In 2008, the financial institutions industry experienced the most disruptive, exciting and precedential year in the history of the formation and operation of bank holding companies and savings and loan holding companies. The transactions in 2008 altered the face of the banking and investment banking sectors in a matter of months. In doing so, in many cases, the longstanding tradition of avoiding the limitations imposed by federal holding company regulation reversed itself on a dime, in large part because of the need for government support to weather the economic storm.  

As a result, in 2008, the Board of Governors of the Federal Reserve System and the Office of Thrift Supervision issued groundbreaking orders and decisions that, along with the current economic turmoil, will irrevocably impact the face of global financial markets.  

In their first annual review of these holding company approvals, Tom Vartanian and Colleen Lenaghan discuss a number of important threads that appear in the approvals, including the challenge of creating holding company structures that enable participation in federal aid programs, such as TARP and TLGP, the invocation of “emergency” provisions to eliminate applicable time frames and the opportunity for public comment and protest and the number of orders granting approval to private equity funds on a non-controlling basis. Vartanian, Lenaghan, Crisis Revamps Patterns of Bank and S&L Holding Company Approvals, 92 Banking Rep. (BNA) 17 (April 28, 2009).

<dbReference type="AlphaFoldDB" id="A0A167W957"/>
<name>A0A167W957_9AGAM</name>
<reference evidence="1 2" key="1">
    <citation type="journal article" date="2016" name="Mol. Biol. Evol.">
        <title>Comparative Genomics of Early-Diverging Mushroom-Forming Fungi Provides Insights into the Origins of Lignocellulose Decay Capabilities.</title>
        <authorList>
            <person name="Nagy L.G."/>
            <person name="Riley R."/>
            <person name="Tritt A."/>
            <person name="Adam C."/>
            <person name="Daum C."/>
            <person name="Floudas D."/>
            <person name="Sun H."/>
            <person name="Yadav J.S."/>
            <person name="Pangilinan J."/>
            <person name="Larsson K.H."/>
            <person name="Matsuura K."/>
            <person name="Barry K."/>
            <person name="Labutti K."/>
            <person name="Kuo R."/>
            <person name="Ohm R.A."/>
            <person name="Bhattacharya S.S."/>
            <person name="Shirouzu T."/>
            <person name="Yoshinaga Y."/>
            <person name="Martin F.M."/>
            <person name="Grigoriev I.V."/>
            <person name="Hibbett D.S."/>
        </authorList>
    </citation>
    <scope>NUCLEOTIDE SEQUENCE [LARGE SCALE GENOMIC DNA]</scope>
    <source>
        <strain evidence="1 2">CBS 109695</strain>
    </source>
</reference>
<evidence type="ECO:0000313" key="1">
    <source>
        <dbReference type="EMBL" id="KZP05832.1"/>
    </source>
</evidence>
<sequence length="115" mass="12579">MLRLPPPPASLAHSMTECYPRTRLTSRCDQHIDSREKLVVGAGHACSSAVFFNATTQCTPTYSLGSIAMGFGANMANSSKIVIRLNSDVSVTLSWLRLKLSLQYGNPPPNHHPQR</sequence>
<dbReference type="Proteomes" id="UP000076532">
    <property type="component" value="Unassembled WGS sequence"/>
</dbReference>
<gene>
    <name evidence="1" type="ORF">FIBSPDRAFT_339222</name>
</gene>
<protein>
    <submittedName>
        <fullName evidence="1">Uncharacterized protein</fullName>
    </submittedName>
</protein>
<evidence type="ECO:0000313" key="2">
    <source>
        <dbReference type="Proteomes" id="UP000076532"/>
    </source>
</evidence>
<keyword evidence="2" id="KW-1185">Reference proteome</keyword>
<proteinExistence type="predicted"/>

The authors conclude that this tornado of change fostered by unprecedented economic times is likely to be followed by debate regarding comprehensive restructuring of the financial services business in the US and the regulatory apparatus that oversees it.